Reloading The /etc/exports After Edit Without Restarting Your NFS Server
This Trinix Quick Tip is one of those single line commands that is used rarely and when I need to use it, it seems that I can never remember at least 1 of the following: the name of the command, the syntax used or the available options arguments. Really, if you can at least remember the correct name, you have means of retrieving the information about the command’s syntax and available options by means of the –help command option or man command name to browse the manual page of the command
If your like me however, I’m not the best at remembering names and this trait seems to be getting worse with age. Last night I needed to make a change to my NFS server’s /etc/exports file and wanted to reload the updated settings without having to restart the server.
I knew there was a command to do just that, so I proceeded to search the Inter-webs and came across the answer quickly. It ended up being a stackexchange.com page of course, and the answer also had a brief explanation of the command and command line options.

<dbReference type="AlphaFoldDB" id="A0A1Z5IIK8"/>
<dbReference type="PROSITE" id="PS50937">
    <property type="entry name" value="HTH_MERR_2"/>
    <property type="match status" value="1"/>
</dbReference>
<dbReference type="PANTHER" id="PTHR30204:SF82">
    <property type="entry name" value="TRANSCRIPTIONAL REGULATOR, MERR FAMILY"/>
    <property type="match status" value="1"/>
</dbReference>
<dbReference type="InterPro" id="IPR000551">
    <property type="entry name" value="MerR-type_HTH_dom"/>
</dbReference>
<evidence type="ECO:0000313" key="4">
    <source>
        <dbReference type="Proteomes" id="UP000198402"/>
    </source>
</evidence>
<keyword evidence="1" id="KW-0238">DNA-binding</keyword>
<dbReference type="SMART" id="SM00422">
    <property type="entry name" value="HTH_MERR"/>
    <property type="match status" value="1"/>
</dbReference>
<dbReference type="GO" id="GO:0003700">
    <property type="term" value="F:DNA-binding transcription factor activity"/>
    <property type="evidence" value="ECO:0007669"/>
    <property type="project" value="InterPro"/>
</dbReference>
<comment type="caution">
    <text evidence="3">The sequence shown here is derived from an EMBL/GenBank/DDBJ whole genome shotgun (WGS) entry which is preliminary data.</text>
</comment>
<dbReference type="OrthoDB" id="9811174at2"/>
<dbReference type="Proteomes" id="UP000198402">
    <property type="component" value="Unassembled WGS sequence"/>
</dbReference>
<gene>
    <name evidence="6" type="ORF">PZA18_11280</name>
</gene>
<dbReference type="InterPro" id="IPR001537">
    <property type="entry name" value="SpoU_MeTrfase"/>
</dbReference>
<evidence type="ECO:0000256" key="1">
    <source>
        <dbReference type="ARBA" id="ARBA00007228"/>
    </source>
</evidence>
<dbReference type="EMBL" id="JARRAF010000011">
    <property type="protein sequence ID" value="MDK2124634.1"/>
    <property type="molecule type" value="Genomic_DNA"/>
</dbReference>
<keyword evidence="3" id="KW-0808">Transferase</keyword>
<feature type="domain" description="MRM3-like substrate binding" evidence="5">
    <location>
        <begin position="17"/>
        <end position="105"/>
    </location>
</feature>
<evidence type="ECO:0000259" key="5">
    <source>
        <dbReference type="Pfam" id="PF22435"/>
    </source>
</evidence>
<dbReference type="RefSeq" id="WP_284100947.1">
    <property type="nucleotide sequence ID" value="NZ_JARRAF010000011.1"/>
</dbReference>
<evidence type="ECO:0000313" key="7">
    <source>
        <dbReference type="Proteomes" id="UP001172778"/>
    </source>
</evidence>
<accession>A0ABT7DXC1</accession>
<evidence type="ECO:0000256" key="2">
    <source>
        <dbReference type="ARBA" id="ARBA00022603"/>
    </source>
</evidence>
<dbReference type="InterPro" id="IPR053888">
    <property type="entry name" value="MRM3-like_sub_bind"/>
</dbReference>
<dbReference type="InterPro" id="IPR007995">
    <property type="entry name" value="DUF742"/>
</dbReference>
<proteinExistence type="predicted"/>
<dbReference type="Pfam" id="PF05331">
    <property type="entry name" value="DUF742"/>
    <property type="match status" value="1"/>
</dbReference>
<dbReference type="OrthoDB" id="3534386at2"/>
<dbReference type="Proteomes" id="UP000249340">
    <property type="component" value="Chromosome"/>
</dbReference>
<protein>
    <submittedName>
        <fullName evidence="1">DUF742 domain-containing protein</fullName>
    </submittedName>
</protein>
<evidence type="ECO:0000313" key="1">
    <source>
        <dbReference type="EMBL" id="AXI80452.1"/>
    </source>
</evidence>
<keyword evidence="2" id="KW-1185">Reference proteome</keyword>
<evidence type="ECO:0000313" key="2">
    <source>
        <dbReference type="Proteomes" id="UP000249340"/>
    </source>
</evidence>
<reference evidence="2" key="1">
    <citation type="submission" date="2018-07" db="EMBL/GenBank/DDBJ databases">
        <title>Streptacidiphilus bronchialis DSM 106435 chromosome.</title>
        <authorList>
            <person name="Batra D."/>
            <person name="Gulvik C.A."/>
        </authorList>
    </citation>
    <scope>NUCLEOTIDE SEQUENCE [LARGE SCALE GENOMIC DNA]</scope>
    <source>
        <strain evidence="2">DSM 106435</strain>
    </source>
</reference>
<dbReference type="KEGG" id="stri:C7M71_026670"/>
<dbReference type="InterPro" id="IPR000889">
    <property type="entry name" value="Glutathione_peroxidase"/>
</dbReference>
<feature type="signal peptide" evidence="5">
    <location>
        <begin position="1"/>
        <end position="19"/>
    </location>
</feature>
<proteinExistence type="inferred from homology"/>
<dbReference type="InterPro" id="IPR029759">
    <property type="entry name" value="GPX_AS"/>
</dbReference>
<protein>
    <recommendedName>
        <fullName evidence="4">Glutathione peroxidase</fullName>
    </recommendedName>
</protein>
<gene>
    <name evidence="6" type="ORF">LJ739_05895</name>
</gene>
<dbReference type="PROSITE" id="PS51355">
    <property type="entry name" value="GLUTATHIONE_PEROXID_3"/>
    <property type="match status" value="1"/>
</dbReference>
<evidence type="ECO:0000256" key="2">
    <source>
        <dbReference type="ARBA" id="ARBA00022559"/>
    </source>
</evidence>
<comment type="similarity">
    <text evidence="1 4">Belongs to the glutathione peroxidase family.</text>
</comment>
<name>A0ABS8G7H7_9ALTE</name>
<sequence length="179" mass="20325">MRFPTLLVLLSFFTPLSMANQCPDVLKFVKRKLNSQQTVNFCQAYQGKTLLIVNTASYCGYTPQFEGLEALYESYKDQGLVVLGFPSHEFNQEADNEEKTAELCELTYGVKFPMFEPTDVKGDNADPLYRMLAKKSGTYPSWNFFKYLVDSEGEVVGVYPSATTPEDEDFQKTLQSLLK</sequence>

The command is:
Basically this command reloads the /etc/exports file and updates the exported file systems. The -a & the -r options are explained below in an excerpt that I got from: NFS Server changes in /etc/exports file need Service Restart? – StackExchange.com
The exportfs command maintains the current table of exports for the NFS server. The master export table is kept in a file named /var/lib/nfs/etab. This file is read by rpc.mountd when a client sends an NFS MOUNT request. Normally the master export table is initialized with the contents of /etc/exports and files under /etc/exports.d by invoking exportfs -a. However, a system administrator can choose to add or delete exports without modifying /etc/exports or files under /etc/exports.d by using the exportfs command.
The options that are being utilized -ra:
-a Export or unexport all directories. -r Reexport all directories, synchronizing /var/lib/nfs/etab with /etc/exports and files under /etc/exports.d. This option removes entries in /var/lib/nfs/etab which have been deleted from /etc/exports or files under /etc/exports.d, and removes any entries from the kernel export table which are no longer valid.
Well that should do it for this one. Just a simple tip/reminder/reference that can be utilized in the future when I need to use it again and again forget what the name of the command is. Hopefully I can remember that I wrote this blog post, but if that’s the case I’ve got bigger issues.
Thanks for checking out the post, and feel free to comment, critique or ask any questions you may have in comments section below.
– Brando out